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article imageObama Favors Pebble Mine In Alaska Building Earthquake-Proof Dams

By Dave Giza     Aug 24, 2008 in Politics
Barack Obama and Fairbanks, Alaska Mayor Jim Whitaker have one thing in common: they oppose Proposition 4 which would ban large metal mines from discharging large amounts of toxic chemicals into salmon streams and drinking water supplies.
Jim Whitaker, the current mayor of Fairbanks, Alaska co-wrote an editorial in The Anchorage Daily News that forcefully opposes Proposition 4. This ballot initiative opposes the Pebble Mine from being funded and built. The voters decide on August 26.
Although Proposition 4 just applies to the Bristol Bay area of Alaska, not one word is mentioned about the Pebble Mine or Bristol Bay in the wording of the ballot initiative. According to the Anchorage Daily News article, ''Alaska's Constitution, Article XI, Section 7, specifically prevents special or local legislation by initiative and requires that Measure 4 be applied statewide.''
A Washington, D.C. based lobbying group is funding the ballot initiative. Americans For Job Security is funding the ''yes'' campaign but refuses to disclose its source of ''soft'' money. This group has been found guilty of violating Alaska's election laws in the past.
Alaska has an extremely stringent and thorough review process regarding mines getting permits. It has a federal and state review process that includes environmental impact studies. Mining companies have to adhere to strict water-quality standards. Alaska's newest mine, the Pogo Mine, took over four years for the permitting process to be completed before digging could commence.
If Proposition 4 is passed, this stringent regulatory process would be replaced by an arbitrary procedure that is decided by regulations and court decisions after people have voted. Passage of Measure 4 would lead to unnecessary lawsuits that would further impede the regulatory process and put current projects on hold.
According to the Anchorage Daily News editorial co-authored by Whitaker and Cynthia Toohey, (Toohey is a RN and a chairperson of Alaskans Against the Mining Shutdown. She is also a former state legislator from Anchorage and part owner of the Crow Creek Mine in Girdwood, Alaska). ''mining supports over 5,500 jobs in 100 communities and generates hundreds of millions of dollars per year in state and local taxes.''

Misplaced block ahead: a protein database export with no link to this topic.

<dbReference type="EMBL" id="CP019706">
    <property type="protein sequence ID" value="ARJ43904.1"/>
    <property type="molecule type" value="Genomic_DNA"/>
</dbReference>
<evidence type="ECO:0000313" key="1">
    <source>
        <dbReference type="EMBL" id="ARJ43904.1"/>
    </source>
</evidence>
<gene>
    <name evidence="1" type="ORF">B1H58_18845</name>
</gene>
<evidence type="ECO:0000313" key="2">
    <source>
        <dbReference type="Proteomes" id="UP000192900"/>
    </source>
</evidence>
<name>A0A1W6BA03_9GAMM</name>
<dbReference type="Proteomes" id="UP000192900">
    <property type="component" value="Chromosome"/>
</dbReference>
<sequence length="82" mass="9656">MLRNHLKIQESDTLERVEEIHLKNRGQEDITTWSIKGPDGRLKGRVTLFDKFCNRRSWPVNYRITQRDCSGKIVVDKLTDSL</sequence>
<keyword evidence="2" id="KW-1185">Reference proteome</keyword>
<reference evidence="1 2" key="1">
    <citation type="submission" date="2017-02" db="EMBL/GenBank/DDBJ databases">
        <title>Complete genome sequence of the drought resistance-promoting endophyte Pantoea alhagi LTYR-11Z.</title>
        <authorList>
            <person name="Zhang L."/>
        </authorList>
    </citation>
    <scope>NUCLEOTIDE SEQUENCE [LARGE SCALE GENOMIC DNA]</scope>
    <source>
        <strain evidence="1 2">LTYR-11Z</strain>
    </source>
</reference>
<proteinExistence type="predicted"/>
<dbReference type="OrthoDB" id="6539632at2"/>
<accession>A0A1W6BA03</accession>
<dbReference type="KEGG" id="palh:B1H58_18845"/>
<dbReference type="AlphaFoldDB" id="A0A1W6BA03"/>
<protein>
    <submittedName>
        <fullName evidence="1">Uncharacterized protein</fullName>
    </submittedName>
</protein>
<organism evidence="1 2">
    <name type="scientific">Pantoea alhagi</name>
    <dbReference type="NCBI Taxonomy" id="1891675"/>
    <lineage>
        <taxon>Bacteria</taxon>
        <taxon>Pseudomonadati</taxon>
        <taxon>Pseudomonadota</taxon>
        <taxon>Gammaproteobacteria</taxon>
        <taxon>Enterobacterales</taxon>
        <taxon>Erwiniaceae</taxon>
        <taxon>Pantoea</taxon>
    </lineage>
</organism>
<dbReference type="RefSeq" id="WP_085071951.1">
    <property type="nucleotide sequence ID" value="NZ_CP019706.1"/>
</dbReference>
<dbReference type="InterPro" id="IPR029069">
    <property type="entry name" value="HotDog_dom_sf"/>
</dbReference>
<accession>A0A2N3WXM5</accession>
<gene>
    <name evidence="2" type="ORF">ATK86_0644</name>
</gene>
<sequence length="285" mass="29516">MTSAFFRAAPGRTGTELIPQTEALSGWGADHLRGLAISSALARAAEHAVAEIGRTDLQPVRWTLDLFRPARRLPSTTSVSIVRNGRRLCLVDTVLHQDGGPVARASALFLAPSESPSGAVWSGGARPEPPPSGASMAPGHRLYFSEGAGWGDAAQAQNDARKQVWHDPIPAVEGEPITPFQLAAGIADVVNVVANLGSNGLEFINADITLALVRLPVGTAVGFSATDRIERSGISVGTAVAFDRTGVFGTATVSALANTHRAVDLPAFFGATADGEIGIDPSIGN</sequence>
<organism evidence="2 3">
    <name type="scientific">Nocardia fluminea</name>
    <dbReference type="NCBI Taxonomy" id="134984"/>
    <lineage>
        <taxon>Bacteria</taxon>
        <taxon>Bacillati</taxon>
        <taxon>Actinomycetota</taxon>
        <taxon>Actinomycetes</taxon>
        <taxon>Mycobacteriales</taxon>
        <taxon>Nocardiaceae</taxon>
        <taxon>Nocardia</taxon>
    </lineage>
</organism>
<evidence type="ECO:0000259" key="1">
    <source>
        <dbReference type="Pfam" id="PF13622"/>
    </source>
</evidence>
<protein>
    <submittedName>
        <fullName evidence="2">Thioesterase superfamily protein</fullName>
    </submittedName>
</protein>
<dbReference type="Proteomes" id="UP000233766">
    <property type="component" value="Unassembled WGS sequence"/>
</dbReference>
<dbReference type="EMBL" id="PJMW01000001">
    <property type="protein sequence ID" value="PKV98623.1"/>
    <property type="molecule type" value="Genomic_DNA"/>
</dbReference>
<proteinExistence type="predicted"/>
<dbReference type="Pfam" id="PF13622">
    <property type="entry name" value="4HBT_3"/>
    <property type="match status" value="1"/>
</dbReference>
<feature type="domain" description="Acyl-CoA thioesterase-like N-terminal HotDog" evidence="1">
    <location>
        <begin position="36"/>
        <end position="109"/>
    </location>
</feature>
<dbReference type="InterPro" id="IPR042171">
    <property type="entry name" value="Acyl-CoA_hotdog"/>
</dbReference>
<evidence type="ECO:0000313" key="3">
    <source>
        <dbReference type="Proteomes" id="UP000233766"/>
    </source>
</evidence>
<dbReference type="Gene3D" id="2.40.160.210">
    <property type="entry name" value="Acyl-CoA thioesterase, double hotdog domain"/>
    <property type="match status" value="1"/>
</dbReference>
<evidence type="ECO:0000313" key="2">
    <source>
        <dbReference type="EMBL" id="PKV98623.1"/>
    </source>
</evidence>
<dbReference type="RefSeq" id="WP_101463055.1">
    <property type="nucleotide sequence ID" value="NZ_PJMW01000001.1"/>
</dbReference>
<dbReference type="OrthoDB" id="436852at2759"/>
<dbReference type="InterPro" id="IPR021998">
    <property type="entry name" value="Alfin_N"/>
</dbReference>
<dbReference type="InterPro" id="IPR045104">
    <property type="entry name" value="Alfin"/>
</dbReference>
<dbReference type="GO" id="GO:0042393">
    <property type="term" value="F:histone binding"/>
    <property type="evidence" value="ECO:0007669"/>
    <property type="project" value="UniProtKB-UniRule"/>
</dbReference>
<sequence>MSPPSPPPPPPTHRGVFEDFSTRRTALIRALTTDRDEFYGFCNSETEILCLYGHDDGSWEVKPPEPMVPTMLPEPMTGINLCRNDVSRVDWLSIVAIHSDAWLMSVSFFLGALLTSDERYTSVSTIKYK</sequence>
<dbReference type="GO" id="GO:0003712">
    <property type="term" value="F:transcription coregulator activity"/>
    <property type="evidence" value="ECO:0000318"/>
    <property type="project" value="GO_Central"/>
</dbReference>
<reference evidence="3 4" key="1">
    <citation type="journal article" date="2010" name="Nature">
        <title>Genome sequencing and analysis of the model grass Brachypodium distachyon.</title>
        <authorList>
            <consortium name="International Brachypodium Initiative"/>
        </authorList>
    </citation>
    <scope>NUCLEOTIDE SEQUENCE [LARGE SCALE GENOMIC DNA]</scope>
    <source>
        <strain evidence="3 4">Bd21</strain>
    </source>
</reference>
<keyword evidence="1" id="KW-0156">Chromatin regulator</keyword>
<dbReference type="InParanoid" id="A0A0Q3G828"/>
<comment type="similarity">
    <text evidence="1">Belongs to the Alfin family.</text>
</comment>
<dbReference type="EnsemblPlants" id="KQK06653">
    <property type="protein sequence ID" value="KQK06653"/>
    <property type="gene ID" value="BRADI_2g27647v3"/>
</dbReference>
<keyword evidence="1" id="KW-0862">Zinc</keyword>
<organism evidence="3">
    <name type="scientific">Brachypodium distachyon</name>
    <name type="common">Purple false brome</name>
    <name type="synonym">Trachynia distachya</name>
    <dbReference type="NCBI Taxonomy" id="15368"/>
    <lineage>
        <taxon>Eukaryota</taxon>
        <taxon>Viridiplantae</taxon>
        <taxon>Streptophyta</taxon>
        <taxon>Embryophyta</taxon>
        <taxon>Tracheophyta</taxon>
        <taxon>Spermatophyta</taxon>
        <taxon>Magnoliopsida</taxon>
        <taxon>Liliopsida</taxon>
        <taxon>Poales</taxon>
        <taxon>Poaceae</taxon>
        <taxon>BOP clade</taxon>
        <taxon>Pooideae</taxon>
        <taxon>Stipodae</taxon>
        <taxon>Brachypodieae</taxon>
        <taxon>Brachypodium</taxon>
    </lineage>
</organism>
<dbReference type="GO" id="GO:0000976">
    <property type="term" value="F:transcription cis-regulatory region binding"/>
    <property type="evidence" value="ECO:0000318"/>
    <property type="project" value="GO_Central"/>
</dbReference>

If approved, the Pebble mine will be the largest mine in North America with an approximate size of 28 square miles. A large power plant will have to be constructed to provide power for the mine. For more specific and detailed information about mine waste and water usage, go to
What does this have to do with Obama? He knows that the presidential race is close and Democrats need to make inroads into Alaska. Actually, they want to be competitive in Idaho and Nevada as well. Obama became friends with miners in those states during the primary season by opposing statutory amendments to the 1872 General Mining Law.
According to Ralph Nader in the CounterPunch newsletter, the General Mining Law of 1872 ''is a relic of efforts to settle the West allows mining companies to claim federal lands for $5 an acre or less and then take gold, silver, lead or other hard-rock minerals with no royalty payments to the public treasury.''
Western lawmakers have regularly blocked any changes to the General Mining Law of 1872. Mining companies, including foreign owned ones, have been able to extract billions of dollars worth of minerals from federal lands royalty free.
Obama opposed a bill in the House of Representatives that was proposed in late 2007 that would have charged a royalty of 4 percent of gross revenue on existing mining operations and an 8 percent tax on new hard-rock mining operations. New environmental controls would've been imposed on hard-rock mining, a permanent ban would have been placed on cheap sales of public land for mining and a cleanup fund would have been put into place for abandoned mines.
Obama opposed it because he said that it would have a significant impact on jobs. he hopes that environmentalists in Alaska and nationwide will forget about this. Mining interests in Alaska have contributed more money to the ''Vote No to Ballot Initiative 4'' than contributions to either presidential candidate.
Obama has awarded Fairbanks Mayor Whitaker with an invitation to the Denver, Colorado Democratic National Convention in exchange for his endorsement of the campaign. Is this ''change we can believe in'' or just another example of the old style politics of one hand washing the other? You can decide this for yourself.
By the way, Whitaker is a Republican.
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